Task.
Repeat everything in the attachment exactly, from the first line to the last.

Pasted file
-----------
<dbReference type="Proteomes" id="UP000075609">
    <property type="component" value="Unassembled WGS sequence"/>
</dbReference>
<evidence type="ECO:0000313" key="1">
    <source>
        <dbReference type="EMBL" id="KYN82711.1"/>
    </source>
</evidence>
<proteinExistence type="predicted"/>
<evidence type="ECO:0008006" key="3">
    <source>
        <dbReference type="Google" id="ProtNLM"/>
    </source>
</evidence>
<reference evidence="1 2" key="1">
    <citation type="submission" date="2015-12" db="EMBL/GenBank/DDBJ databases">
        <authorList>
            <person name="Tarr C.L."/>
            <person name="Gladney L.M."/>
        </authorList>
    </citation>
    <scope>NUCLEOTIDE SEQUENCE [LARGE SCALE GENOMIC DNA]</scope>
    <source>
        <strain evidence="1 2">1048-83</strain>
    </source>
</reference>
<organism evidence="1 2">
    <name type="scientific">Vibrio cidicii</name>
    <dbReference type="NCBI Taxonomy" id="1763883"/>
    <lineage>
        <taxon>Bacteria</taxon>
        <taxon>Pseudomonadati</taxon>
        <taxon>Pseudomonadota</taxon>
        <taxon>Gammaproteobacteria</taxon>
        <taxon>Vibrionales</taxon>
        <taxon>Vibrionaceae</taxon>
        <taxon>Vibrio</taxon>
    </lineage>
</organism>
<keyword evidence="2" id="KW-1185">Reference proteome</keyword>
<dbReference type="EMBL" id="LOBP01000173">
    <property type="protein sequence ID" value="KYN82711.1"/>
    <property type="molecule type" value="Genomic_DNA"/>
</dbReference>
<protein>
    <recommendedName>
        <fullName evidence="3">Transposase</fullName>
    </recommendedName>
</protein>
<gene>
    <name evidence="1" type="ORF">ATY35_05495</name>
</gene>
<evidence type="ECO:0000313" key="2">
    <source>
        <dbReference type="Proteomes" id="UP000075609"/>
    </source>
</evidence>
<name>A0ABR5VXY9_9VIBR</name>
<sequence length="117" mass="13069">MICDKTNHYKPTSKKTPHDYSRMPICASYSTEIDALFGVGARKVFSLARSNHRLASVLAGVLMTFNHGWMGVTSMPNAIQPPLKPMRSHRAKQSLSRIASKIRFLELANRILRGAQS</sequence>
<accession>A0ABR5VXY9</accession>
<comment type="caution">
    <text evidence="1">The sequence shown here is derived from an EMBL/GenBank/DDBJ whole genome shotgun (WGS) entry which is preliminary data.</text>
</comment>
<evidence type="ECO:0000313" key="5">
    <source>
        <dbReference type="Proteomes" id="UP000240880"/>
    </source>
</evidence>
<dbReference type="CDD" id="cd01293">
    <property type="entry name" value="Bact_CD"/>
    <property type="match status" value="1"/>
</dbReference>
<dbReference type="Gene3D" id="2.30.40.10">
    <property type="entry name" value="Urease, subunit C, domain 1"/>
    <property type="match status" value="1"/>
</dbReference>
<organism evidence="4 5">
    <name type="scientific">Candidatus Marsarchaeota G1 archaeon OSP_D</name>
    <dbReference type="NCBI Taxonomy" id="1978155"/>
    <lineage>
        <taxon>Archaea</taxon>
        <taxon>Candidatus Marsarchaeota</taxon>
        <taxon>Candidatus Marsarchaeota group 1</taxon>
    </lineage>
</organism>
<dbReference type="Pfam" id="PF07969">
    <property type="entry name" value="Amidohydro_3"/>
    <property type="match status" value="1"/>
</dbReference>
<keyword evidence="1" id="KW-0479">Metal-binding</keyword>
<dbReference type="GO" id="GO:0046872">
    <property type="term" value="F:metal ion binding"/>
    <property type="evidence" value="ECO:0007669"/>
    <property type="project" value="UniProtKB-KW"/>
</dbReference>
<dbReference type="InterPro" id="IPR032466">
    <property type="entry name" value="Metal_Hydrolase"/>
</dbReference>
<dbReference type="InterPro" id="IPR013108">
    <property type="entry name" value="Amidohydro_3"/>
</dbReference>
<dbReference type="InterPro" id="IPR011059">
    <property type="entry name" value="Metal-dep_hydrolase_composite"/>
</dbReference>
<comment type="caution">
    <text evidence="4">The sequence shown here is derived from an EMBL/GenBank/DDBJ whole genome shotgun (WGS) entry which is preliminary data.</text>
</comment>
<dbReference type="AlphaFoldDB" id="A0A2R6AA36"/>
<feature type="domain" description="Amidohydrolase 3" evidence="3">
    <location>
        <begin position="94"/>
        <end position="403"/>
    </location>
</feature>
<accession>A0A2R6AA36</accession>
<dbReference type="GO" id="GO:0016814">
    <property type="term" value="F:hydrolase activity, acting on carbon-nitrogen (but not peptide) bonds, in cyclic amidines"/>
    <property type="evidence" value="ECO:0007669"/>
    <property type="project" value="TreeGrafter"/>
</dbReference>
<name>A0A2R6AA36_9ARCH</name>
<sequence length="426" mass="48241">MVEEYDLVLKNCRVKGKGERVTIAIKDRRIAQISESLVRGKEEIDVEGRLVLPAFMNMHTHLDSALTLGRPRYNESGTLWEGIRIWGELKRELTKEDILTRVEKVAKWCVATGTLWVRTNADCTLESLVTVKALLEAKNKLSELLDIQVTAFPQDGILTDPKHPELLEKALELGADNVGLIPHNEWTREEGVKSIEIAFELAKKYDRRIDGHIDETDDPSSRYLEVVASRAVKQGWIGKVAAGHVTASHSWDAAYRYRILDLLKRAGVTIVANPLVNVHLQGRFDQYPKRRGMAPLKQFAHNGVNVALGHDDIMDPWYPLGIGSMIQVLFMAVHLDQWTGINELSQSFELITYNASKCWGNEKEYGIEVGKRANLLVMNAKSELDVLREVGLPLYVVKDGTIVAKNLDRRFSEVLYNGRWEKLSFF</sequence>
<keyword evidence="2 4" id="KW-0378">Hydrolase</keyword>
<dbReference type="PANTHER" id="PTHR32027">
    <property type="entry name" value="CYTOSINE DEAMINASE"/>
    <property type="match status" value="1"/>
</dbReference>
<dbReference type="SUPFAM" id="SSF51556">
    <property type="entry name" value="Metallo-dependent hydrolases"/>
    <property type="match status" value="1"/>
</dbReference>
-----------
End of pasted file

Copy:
<dbReference type="Proteomes" id="UP000075609">
    <property type="component" value="Unassembled WGS sequence"/>
</dbReference>
<evidence type="ECO:0000313" key="1">
    <source>
        <dbReference type="EMBL" id="KYN82711.1"/>
    </source>
</evidence>
<proteinExistence type="predicted"/>
<evidence type="ECO:0008006" key="3">
    <source>
        <dbReference type="Google" id="ProtNLM"/>
    </source>
</evidence>
<reference evidence="1 2" key="1">
    <citation type="submission" date="2015-12" db="EMBL/GenBank/DDBJ databases">
        <authorList>
            <person name="Tarr C.L."/>
            <person name="Gladney L.M."/>
        </authorList>
    </citation>
    <scope>NUCLEOTIDE SEQUENCE [LARGE SCALE GENOMIC DNA]</scope>
    <source>
        <strain evidence="1 2">1048-83</strain>
    </source>
</reference>
<organism evidence="1 2">
    <name type="scientific">Vibrio cidicii</name>
    <dbReference type="NCBI Taxonomy" id="1763883"/>
    <lineage>
        <taxon>Bacteria</taxon>
        <taxon>Pseudomonadati</taxon>
        <taxon>Pseudomonadota</taxon>
        <taxon>Gammaproteobacteria</taxon>
        <taxon>Vibrionales</taxon>
        <taxon>Vibrionaceae</taxon>
        <taxon>Vibrio</taxon>
    </lineage>
</organism>
<keyword evidence="2" id="KW-1185">Reference proteome</keyword>
<dbReference type="EMBL" id="LOBP01000173">
    <property type="protein sequence ID" value="KYN82711.1"/>
    <property type="molecule type" value="Genomic_DNA"/>
</dbReference>
<protein>
    <recommendedName>
        <fullName evidence="3">Transposase</fullName>
    </recommendedName>
</protein>
<gene>
    <name evidence="1" type="ORF">ATY35_05495</name>
</gene>
<evidence type="ECO:0000313" key="2">
    <source>
        <dbReference type="Proteomes" id="UP000075609"/>
    </source>
</evidence>
<name>A0ABR5VXY9_9VIBR</name>
<sequence length="117" mass="13069">MICDKTNHYKPTSKKTPHDYSRMPICASYSTEIDALFGVGARKVFSLARSNHRLASVLAGVLMTFNHGWMGVTSMPNAIQPPLKPMRSHRAKQSLSRIASKIRFLELANRILRGAQS</sequence>
<accession>A0ABR5VXY9</accession>
<comment type="caution">
    <text evidence="1">The sequence shown here is derived from an EMBL/GenBank/DDBJ whole genome shotgun (WGS) entry which is preliminary data.</text>
</comment>
<evidence type="ECO:0000313" key="5">
    <source>
        <dbReference type="Proteomes" id="UP000240880"/>
    </source>
</evidence>
<dbReference type="CDD" id="cd01293">
    <property type="entry name" value="Bact_CD"/>
    <property type="match status" value="1"/>
</dbReference>
<dbReference type="Gene3D" id="2.30.40.10">
    <property type="entry name" value="Urease, subunit C, domain 1"/>
    <property type="match status" value="1"/>
</dbReference>
<organism evidence="4 5">
    <name type="scientific">Candidatus Marsarchaeota G1 archaeon OSP_D</name>
    <dbReference type="NCBI Taxonomy" id="1978155"/>
    <lineage>
        <taxon>Archaea</taxon>
        <taxon>Candidatus Marsarchaeota</taxon>
        <taxon>Candidatus Marsarchaeota group 1</taxon>
    </lineage>
</organism>
<dbReference type="Pfam" id="PF07969">
    <property type="entry name" value="Amidohydro_3"/>
    <property type="match status" value="1"/>
</dbReference>
<keyword evidence="1" id="KW-0479">Metal-binding</keyword>
<dbReference type="GO" id="GO:0046872">
    <property type="term" value="F:metal ion binding"/>
    <property type="evidence" value="ECO:0007669"/>
    <property type="project" value="UniProtKB-KW"/>
</dbReference>
<dbReference type="InterPro" id="IPR032466">
    <property type="entry name" value="Metal_Hydrolase"/>
</dbReference>
<dbReference type="InterPro" id="IPR013108">
    <property type="entry name" value="Amidohydro_3"/>
</dbReference>
<dbReference type="InterPro" id="IPR011059">
    <property type="entry name" value="Metal-dep_hydrolase_composite"/>
</dbReference>
<comment type="caution">
    <text evidence="4">The sequence shown here is derived from an EMBL/GenBank/DDBJ whole genome shotgun (WGS) entry which is preliminary data.</text>
</comment>
<dbReference type="AlphaFoldDB" id="A0A2R6AA36"/>
<feature type="domain" description="Amidohydrolase 3" evidence="3">
    <location>
        <begin position="94"/>
        <end position="403"/>
    </location>
</feature>
<accession>A0A2R6AA36</accession>
<dbReference type="GO" id="GO:0016814">
    <property type="term" value="F:hydrolase activity, acting on carbon-nitrogen (but not peptide) bonds, in cyclic amidines"/>
    <property type="evidence" value="ECO:0007669"/>
    <property type="project" value="TreeGrafter"/>
</dbReference>
<name>A0A2R6AA36_9ARCH</name>
<sequence length="426" mass="48241">MVEEYDLVLKNCRVKGKGERVTIAIKDRRIAQISESLVRGKEEIDVEGRLVLPAFMNMHTHLDSALTLGRPRYNESGTLWEGIRIWGELKRELTKEDILTRVEKVAKWCVATGTLWVRTNADCTLESLVTVKALLEAKNKLSELLDIQVTAFPQDGILTDPKHPELLEKALELGADNVGLIPHNEWTREEGVKSIEIAFELAKKYDRRIDGHIDETDDPSSRYLEVVASRAVKQGWIGKVAAGHVTASHSWDAAYRYRILDLLKRAGVTIVANPLVNVHLQGRFDQYPKRRGMAPLKQFAHNGVNVALGHDDIMDPWYPLGIGSMIQVLFMAVHLDQWTGINELSQSFELITYNASKCWGNEKEYGIEVGKRANLLVMNAKSELDVLREVGLPLYVVKDGTIVAKNLDRRFSEVLYNGRWEKLSFF</sequence>
<keyword evidence="2 4" id="KW-0378">Hydrolase</keyword>
<dbReference type="PANTHER" id="PTHR32027">
    <property type="entry name" value="CYTOSINE DEAMINASE"/>
    <property type="match status" value="1"/>
</dbReference>
<dbReference type="SUPFAM" id="SSF51556">
    <property type="entry name" value="Metallo-dependent hydrolases"/>
    <property type="match status" value="1"/>
</dbReference>